The creepy, captivating sci-fi film has strands of Andrei Tarkovsky and the ‘Alien’ franchise in its DNA, but here are some influences you might have missed.
Alex Garland’s beautifully uncanny Annihilation (based on the novel of the same name by Jeff VanderMeer) is a mutant of a movie. On its face, the premise — a team of scientists struggling to survive in a hostile, possibly alien environment simply known as “the Shimmer” — seems like a fairly straightforward grab from the sci-fi action playbook. But their mission quickly spirals into a much more cryptic journey with no clear enemy to defeat. It’s threaded with moments of visceral, gore-splattered horror, yet it also raises more abstract questions regarding the nature of life and identity itself that are left ultimately unresolved. And while the film’s lush, surreal cinematography is undoubtedly one of its most striking elements, it also clearly borrows from earlier sci-fi classics like the films of Russian auteur Andrei Tarkovsky and the Alien franchise.
That’s not to say that Annihilation is unoriginal. But like the hybrid animals and blossom-sprouting bodies that fill the Shimmer, its dazzling visuals are also a remix of existing creations. A new video from herrozzy provides a side-by-side comparison of memorable shots from Annihilation and scenes from earlier films that they echo (whether intentionally or not), all set to an eerie instrumental track by experimental music producer Arca.
Some parallels are easier to spot — for instance, the screaming bear’s close encounter with Lena (Natalie Portman) bears (no pun intended) a clear resemblance to the scene in which Ellen Ripley (Sigourney Weaver) first gets up close and personal with the newborn Xenomorph in Alien 3. Additionally, the way Annihilation‘s narrative filters cosmic mysteries through the lens of human psychological drama is similar to Tarkovsky’s approach in Stalker, and both even focus on the image of bizarrely-behaving water glasses to suggest broader transformations of the universe.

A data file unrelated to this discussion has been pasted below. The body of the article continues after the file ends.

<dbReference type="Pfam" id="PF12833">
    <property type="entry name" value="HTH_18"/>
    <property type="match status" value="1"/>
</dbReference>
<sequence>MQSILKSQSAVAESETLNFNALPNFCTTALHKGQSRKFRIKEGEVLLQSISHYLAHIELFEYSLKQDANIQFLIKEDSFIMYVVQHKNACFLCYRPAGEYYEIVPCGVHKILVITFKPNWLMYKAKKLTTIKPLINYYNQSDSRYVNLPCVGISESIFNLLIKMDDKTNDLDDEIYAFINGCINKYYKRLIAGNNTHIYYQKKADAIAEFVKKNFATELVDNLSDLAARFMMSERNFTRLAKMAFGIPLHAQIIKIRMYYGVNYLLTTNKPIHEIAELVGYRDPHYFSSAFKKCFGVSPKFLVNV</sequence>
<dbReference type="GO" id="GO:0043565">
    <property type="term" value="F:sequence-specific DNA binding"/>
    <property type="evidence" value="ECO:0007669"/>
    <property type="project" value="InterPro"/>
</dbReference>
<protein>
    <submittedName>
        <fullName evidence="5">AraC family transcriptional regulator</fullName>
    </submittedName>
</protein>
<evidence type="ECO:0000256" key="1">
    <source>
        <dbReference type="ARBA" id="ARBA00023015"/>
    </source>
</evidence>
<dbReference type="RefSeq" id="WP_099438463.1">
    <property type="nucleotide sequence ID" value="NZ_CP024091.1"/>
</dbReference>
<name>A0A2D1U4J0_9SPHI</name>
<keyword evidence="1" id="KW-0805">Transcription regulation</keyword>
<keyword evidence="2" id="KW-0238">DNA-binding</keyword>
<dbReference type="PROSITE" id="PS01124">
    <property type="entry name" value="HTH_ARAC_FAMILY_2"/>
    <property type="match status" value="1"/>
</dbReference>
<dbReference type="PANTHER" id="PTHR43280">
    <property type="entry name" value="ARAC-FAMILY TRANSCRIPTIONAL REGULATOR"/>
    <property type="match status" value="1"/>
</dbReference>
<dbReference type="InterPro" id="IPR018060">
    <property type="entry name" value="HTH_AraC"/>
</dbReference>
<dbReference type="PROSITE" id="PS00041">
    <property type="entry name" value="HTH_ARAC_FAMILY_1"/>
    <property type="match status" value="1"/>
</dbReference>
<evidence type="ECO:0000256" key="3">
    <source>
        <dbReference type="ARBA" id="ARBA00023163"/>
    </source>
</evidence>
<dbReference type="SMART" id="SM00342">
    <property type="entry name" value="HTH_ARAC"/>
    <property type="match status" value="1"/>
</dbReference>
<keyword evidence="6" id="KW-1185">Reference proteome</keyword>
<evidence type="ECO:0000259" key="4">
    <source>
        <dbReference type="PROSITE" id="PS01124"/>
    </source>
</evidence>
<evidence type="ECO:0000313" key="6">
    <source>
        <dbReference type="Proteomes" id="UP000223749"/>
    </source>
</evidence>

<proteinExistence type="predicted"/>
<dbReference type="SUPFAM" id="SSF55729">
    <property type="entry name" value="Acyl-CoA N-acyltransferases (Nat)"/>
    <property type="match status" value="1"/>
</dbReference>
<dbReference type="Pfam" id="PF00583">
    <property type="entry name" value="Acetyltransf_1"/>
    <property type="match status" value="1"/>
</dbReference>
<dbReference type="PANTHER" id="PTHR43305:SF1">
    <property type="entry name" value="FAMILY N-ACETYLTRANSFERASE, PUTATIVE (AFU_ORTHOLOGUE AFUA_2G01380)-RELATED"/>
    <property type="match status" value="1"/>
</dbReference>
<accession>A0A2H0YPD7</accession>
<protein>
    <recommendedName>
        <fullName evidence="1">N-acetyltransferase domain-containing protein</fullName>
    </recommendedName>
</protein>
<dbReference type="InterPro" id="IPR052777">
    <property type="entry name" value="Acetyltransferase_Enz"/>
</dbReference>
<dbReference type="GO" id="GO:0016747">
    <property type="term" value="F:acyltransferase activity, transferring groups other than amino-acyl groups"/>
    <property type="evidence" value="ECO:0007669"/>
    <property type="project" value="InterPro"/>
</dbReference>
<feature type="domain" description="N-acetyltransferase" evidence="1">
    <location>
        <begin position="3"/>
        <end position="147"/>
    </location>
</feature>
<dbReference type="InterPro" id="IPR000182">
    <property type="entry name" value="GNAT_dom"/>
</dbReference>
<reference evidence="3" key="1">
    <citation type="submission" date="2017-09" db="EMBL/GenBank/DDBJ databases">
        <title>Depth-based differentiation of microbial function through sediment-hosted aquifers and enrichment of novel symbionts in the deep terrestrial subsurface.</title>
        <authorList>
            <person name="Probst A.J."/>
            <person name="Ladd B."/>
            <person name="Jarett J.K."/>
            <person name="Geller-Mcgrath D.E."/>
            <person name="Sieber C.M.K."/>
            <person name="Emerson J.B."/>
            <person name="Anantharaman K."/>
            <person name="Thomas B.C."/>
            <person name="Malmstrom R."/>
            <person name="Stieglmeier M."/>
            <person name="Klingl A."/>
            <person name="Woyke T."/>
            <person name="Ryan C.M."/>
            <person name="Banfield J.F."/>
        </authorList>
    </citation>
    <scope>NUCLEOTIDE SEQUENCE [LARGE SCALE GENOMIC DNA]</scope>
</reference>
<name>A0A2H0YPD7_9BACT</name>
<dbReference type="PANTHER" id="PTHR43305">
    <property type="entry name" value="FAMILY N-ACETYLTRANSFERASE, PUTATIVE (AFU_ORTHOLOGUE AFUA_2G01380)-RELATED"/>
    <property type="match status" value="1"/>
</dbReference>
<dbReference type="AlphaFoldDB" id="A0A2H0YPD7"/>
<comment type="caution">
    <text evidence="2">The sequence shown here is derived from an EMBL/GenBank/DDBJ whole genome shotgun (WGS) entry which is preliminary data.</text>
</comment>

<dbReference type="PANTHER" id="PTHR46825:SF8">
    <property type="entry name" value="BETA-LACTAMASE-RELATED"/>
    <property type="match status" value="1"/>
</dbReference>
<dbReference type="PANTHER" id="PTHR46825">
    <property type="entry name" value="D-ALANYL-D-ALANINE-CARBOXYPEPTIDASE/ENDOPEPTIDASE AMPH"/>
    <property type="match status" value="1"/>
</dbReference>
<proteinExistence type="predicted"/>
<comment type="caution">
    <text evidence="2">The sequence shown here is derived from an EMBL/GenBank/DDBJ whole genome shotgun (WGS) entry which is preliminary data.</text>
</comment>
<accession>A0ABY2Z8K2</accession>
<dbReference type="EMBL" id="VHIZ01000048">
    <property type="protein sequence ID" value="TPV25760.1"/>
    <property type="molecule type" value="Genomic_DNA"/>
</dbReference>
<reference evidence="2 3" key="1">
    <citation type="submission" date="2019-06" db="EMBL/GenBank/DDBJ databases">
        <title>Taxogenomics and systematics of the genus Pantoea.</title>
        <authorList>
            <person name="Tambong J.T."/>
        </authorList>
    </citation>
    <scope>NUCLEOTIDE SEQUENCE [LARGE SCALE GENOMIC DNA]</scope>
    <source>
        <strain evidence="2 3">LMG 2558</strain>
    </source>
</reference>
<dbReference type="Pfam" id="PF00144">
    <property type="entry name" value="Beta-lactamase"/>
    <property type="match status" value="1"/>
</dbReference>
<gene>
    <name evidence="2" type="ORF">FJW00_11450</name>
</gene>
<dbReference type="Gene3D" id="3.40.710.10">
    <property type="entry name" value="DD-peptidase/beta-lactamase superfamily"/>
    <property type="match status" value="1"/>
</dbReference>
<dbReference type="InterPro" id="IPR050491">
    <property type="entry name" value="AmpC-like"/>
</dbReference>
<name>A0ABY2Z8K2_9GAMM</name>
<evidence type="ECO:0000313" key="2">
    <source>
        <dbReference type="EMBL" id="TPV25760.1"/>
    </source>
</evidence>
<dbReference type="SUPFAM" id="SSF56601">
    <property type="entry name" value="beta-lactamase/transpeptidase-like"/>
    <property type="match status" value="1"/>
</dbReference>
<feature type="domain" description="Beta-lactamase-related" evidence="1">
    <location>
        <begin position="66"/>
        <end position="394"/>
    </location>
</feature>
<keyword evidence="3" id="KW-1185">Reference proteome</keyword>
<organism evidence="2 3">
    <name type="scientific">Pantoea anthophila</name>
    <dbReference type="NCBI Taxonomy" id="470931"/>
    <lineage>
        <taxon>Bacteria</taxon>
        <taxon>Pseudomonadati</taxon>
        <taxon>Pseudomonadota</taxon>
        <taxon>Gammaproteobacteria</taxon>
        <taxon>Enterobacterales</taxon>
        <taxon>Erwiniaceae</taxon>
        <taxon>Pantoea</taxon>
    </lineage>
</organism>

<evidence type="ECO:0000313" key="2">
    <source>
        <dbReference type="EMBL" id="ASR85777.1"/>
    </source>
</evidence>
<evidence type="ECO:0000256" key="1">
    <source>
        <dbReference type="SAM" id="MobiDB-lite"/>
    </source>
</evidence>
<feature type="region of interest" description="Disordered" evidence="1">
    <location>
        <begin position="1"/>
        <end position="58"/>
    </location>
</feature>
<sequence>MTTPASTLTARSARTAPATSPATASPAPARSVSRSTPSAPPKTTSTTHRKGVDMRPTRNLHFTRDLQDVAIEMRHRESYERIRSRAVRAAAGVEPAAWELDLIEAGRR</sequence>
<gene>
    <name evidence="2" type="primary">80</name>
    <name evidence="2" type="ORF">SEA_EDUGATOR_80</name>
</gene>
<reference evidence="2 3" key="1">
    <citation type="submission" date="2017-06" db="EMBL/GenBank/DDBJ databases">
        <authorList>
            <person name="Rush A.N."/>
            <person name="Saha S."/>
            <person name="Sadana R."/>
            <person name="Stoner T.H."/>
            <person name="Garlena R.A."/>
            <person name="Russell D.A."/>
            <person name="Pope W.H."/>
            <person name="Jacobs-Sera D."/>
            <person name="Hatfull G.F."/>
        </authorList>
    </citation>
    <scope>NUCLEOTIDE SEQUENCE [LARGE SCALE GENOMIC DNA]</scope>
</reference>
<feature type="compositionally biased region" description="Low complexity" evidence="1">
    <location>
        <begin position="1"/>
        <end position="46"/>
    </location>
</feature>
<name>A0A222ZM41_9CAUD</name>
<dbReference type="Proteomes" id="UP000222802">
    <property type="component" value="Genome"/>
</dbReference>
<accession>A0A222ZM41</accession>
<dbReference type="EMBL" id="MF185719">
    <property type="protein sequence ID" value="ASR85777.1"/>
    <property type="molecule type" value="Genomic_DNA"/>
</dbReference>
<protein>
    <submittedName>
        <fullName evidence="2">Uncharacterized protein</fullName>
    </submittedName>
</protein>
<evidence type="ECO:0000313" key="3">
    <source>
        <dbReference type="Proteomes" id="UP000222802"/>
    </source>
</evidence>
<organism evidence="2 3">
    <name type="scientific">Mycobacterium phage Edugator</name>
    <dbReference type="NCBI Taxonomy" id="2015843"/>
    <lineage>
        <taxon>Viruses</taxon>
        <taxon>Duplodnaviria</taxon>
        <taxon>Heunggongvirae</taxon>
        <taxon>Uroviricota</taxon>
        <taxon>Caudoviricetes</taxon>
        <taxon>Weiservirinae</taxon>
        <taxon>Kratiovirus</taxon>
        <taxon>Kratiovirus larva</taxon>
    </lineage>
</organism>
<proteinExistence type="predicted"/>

Yet there are more unexpected points of contact as well. The video likens the actual moment of psychologist Dr. Ventress’s (Jennifer Jason Leigh) “annihilation” into the Shimmer with the fiery end of Soviet baddie Irina Spalko (Cate Blanchett) in Steven Spielberg’s largely forgotten extradimensional detour Indiana Jones and the Kingdom of the Crystal Skull. The visual similarity seems coincidental but still weirdly intriguing, especially in that it lets viewers compare how the two movies represent human-alien interactions with different kinds of violence. And it positions the blooming golden void of doppelganger-Lena’s genesis sequence in conversation with both Stanley Kubrick’s precise, mandorla-like framing in 2001: A Space Odyssey and the transcendent scope of Darren Aronofsky’s romantic epic The Fountain.
To be sure, the shots highlighted here are a tightly curated selection — the video itself clocks in at less than two minutes — but they’re nevertheless enough to make us consider how Annihilation’s themes of recombination and renewal are embedded in its visuals themselves.
Watch the video below to get a glimpse of Annihilation’s cinematic homages.